13 August 2011

Poires à l'alcool + poires au vin rouge

It ap-pears — ha ha ha — that all the pears are accounted for now. Yesterday we found quick ways to process the ones that were left after we gave about eight of the really pretty ones to friends over in Saint-Aignan.

Walt found something on the web that said putting pears up in clear brandy — eau de vie, or alcool pour fruits — was easy and quick. That fit the ticket in my book, if I can mix some metaphors. All you have to do is wash the pears well, poke some holes in them with a skewer, pack them in a jar, and pour enough eau de vie over them to cover them. Then add sugar in the proportion of 300 grams per liter of alcohol (same proportions as for light sugar syrup made with water).

Poires à l'eau de vie

No cooking is necessary, and the holes you poke in the pear flesh allows the eau de vie to soak into them. When you open them after a few weeks or months, you can not only eat the pears but also drink the eau de vie as a kind of pear-flavored liqueur. We made the two jars you see in the picture above.

There were still plenty of pears left for Walt to make a nice French-style tarte and for one more classic French preparation — poires au vin rouge. For pears poached in red wine, you use about half a liter of wine, three-fourths of a cup of sugar, and spices to make a poaching liquid. Add some cinnamon or cloves if you like them. Some lemon and/or orange zest is also good. I added some thick wine grape syrup that I made and put up in jars a few years ago, and I added half a cup of some Martin & Rossi red vermouth for those good flavors too.

Peeled pears after a quick poaching in red wine

Very ripe pears need only a brief poaching in the wine mixture. Peel them, but you don't have to core them or even cut off the stem or bottom ends. When the pears are poached, take them out of the liquid and boil it down by a third or a half to thicken it and concentrate its flavor. The pour it over the pears and serve them.

Pears poached and put up in thickened
red wine sauce with lemon zest

Now I'm thinking maybe I will hope for a bounty of pears again next summer. I wonder how old that little tree is. Sometimes fruit trees produce a bumper crop in the year just before the tree dies. This one must be pretty old now, but I think I read that pear trees can live for 200 years or more.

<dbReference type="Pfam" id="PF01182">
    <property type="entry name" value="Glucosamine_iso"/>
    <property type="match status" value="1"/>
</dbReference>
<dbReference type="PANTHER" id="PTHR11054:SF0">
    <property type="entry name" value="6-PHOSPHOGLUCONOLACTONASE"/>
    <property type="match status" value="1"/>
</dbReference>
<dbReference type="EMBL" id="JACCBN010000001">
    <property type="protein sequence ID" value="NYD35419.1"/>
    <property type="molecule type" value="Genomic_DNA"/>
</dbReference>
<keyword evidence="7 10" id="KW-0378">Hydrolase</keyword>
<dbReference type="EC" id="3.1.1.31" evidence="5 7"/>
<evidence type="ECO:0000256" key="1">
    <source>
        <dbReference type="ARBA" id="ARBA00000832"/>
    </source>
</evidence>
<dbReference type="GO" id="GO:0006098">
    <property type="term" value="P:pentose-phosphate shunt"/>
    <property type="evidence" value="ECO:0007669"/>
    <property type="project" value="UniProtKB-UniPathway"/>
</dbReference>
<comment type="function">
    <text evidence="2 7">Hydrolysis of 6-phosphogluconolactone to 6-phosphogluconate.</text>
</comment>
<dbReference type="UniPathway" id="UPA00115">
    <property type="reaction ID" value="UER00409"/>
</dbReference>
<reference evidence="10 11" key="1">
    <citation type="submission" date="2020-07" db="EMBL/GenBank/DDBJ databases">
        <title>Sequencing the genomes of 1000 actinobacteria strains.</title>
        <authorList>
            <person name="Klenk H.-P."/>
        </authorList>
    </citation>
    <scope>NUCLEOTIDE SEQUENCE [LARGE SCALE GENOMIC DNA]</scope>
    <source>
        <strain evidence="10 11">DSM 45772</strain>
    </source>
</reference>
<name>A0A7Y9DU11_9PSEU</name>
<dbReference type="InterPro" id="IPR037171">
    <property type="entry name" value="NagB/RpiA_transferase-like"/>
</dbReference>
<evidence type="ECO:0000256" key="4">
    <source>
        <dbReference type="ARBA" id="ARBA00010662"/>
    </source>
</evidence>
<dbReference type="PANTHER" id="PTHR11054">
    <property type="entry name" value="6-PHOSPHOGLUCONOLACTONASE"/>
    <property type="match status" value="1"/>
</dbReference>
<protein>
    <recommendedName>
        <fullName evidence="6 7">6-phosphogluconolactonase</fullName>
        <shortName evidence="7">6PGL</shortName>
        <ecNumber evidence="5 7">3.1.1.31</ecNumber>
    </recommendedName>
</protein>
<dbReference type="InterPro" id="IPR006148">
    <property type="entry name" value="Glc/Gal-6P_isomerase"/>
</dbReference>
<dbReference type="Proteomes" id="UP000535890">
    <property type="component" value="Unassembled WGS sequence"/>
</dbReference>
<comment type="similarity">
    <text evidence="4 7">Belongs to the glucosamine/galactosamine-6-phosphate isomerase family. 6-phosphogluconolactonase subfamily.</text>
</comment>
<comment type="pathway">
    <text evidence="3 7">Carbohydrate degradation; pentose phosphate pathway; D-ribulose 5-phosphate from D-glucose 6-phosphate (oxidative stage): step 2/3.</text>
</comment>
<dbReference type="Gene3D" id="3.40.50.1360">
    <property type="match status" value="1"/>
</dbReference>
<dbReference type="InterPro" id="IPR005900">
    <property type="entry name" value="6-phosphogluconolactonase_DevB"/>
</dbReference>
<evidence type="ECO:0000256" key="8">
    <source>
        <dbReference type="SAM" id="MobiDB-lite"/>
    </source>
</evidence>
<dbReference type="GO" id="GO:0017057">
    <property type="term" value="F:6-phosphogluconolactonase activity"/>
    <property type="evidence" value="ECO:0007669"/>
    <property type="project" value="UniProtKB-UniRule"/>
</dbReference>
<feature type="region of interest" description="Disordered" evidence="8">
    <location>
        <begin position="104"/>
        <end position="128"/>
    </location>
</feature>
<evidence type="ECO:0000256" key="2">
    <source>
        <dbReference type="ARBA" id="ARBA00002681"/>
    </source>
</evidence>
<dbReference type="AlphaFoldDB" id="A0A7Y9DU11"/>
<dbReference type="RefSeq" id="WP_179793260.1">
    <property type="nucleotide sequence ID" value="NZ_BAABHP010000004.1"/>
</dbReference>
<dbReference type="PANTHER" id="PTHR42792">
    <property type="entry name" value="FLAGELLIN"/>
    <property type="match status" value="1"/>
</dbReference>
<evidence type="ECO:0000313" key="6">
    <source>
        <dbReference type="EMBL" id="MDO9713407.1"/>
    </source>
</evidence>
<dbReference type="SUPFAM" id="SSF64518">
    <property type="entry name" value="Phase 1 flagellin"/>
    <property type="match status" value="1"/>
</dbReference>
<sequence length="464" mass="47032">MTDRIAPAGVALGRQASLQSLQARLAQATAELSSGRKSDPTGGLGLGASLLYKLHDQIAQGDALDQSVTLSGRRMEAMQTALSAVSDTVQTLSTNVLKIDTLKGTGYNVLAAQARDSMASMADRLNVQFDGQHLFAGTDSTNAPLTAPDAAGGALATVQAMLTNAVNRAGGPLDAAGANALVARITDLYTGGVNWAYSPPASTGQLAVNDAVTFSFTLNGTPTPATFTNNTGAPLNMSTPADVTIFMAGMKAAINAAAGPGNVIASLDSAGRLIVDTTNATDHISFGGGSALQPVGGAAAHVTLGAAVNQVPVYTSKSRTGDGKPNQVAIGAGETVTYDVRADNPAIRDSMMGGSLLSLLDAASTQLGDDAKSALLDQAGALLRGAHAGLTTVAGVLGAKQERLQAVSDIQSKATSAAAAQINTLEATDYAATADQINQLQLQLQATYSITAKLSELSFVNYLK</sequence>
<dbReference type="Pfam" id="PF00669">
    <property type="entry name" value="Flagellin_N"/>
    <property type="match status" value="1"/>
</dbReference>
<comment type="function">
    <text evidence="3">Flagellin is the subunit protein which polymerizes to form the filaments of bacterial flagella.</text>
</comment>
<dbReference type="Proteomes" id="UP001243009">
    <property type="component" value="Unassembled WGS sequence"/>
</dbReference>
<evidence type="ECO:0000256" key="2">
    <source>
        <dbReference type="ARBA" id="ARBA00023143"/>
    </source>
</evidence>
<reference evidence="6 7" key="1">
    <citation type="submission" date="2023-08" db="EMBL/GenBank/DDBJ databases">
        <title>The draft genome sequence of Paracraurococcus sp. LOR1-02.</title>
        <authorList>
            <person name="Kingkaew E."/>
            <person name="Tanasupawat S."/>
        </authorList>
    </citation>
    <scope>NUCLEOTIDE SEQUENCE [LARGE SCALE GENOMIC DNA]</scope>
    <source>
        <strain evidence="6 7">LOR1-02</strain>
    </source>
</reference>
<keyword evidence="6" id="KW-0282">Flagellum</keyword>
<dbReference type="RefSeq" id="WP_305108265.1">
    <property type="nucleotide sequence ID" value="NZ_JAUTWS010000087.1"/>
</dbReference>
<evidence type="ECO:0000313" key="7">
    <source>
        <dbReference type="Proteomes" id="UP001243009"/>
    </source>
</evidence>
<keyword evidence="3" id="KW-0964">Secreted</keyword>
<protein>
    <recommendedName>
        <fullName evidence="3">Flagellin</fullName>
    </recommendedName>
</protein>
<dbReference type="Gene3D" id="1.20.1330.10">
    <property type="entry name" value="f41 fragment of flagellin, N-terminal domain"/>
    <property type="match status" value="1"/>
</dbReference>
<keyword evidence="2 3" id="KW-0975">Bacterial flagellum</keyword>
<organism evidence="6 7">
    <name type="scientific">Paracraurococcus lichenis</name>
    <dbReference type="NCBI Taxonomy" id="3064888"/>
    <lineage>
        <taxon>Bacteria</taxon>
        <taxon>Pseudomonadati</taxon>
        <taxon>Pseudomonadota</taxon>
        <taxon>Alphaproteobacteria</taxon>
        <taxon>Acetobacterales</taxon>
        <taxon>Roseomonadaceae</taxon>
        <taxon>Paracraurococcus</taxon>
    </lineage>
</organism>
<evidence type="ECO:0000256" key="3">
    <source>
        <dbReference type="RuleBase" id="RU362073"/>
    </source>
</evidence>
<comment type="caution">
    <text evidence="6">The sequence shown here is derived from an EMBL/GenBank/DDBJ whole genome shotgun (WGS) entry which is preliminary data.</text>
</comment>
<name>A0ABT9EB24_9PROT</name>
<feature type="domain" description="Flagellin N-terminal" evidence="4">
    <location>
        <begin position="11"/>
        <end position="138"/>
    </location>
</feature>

1. Pears poached in red wine is one of my favourite puds!! Delish !! (And I do have a lot of favourite puds!)

  2. Interesting they call brandy 'eau de vie'.

  3. Wow, 200 years. And some fruit trees only produce for a certain amount of years (like apricots). We had a huge bumper crop with our apples last year and hardly any this year. We'll see if that means the tree is a goner...

  4. Now,when you say "poached", do you mean that they are actually cooked, via the poaching method, over heat, or in the oven? Or is this method something like a marinade that the pears sit in for a while?

    My au pair family made red-wine poached pears once for us, served, as I recall (these many years later!) with a nice dollop of sweetened, whipped, crème fraiche. Yummmy!

  5. The pears poached in red wine are beautiful. I look forward to hearing how the Poires à l'eau de vie turn out. Fascinating info on the age of and aging of pear trees.

  6. p.s. One of my former students sent me this link to a Baguette vending machine for a bakery in Paris and another town... one Euro buys you a crunchy baguette, after hours, freshly baked:

    baguette vending machine story on Yahoo news

  7. Ken

    May be you should try the following next yr


    Just kidding ! :-)

  8. Hi The Beav, hanging those bottles on pear-bearing branches seems like a lot of trouble. But that's how you get the full-grown pear into a narrow-necked bottle. I hope our pear liqueur is as good, or close.

  9. Love your pictures & descriptions - you bring France to life in my imagination! Well done! Donna


What's on your mind? Qu'avez-vous à me dire ?